We need to rejoice at foreign directors crossing into Hollywood and releasing films, maybe this is just me but some of my favourite films have been from the outsiders of Hollywood reaching in. Take some examples, The Artist (2011), Pan's Labyrinth (2006) and now Stoker (2013). Admittedly, I haven't managed to catch Stoker yet but from what I have seen and heard, it's a winner. These films give us something different. Alright, The Artist didn't bring something new exactly because silent films have been around since the beginning of cinema but the style has not been used in a very long time. The reason these titles stand out is because they do something different, giving us new ideas which may end up making other writers and directors think about what they can do to push themselves forward. It will also give us, the film watching public, something new and interesting which is what we love the most. I don't blame films with new ideas that I don't think are good, at least there were trying to do something. I just want to see people trying new things.
I think I must include a disclaimer, I don't think that only great and original films come from outside of Hollywood, that would be 100% wrong. The problem I have with Hollywood is that they want to look back at the films that were successful and remake them or use the same ideas for a different film and that is why we end up having the same film coming out again and again. The reason they do that is so they can create a financially viable film and that is down to us, the general cinema going public. I really hope that films like The Artist, Pan's Labyrinth and Stoker continue to do well so that Hollywood can stop thinking, how can we make another film like Pan's Labyrinth and instead think, how can we find something as original as Pan's Labyrinth and having these recognised talents from outside Hollywood coming in because they have new ideas can only be a good thing.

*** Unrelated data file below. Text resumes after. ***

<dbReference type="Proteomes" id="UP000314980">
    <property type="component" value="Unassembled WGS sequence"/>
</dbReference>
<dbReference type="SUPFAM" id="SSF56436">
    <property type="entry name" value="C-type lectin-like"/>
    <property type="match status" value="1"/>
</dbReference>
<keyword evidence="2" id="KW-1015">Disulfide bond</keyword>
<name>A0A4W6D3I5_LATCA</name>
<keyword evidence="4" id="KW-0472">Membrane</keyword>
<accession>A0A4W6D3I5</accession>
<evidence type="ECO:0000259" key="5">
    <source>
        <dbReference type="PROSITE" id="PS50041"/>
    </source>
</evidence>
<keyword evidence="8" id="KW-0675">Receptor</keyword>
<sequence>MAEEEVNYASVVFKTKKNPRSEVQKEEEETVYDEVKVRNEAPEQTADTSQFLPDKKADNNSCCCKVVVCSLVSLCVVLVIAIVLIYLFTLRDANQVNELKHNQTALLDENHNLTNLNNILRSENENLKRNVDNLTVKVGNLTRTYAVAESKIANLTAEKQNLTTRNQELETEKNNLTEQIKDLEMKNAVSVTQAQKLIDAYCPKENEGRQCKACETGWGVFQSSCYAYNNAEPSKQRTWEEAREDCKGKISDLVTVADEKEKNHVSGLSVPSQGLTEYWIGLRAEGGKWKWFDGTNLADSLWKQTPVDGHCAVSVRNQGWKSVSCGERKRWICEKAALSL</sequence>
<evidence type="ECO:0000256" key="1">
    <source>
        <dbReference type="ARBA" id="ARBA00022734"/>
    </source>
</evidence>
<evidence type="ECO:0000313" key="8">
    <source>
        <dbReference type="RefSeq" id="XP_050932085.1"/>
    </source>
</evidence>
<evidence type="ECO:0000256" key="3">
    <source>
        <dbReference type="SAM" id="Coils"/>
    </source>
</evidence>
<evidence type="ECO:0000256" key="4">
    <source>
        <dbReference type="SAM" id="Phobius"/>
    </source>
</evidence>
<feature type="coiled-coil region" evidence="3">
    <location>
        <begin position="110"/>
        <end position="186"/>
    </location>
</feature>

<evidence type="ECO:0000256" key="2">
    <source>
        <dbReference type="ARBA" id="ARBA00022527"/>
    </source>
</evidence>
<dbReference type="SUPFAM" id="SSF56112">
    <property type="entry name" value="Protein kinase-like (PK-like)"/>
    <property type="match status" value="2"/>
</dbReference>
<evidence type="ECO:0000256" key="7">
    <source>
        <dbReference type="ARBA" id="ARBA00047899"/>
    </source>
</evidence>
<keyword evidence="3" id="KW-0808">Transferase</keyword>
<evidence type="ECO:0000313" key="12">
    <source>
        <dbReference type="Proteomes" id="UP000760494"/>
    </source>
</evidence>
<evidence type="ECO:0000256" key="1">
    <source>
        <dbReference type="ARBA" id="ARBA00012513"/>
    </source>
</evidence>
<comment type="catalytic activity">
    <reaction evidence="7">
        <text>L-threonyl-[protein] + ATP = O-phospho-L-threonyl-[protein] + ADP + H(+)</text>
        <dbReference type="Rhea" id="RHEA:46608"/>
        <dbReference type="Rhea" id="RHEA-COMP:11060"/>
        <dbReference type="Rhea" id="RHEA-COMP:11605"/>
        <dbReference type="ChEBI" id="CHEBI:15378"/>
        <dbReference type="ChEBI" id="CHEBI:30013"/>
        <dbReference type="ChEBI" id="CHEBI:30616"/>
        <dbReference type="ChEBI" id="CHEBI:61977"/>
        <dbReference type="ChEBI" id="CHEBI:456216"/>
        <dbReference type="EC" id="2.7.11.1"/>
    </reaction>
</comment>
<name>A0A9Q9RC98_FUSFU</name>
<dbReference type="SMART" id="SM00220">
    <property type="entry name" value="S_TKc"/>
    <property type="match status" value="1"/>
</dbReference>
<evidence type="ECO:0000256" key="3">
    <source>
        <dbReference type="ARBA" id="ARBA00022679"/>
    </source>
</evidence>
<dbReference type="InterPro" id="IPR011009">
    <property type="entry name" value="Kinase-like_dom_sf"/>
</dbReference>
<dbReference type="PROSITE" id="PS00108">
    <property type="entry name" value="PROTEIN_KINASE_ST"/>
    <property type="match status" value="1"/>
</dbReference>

I am going to come out and say it and I'm sure that I am not the only person that thinks this, we have a new Tomb Raider game and now I want a new Tomb Raider film. For those who don't agree, consider what good reason you have for not wanting one. Were the last films the holy grail of cinema? Too precious to bury under a re-boot? I think not and it might even be for the best that we push the Angelina Jolie era under the carpet. No one relly wants to remember the last films and they shouldn't have to. What better way to rid ourselves of the memory than by facing our fears and watching the new and improved Lara Croft? For some that won't be an issue because the latest generation of teenagers are likely to have missed Angelina Jolie's escapades as Lara Craft due to the fact that they were too young to be aware of Tomb Raider, it has been 10 years!
Let me tell you why a re-boot is a good idea. The new Tomb Raider game comes across as a much grittier affair, taking the story back to the start where we see how young Lara Croft begins her trade in antiques and ass kicking (what other popular re-boot does that sound like?). It seems as though the latest film will continue in the same vein, taking cues from the game, as announced GK Films will be working along side Crystal Dynamicsm to make this. That interests me, I want to see this new Lara Croft taking on the world through a different perspective. We can agree, I hope, that the new approach the game has taken the story in makes for a more interesting story, one that will steal our imaginations instead of our money.
Maybe Tomb Raider has scarred you for life and you want nothing more to do with it after having to experience the last two films. That may be the case and I may never convince you but that isn't really my job even though it might seem like I'm trying to. I just think that a re-boot sounds like a great idea after playing the game and pondering the potential of a new story line which takes us on a coming of age journey, from mild mannered student to the ass kicking tomb raider. Who can say that wouldn't be fun?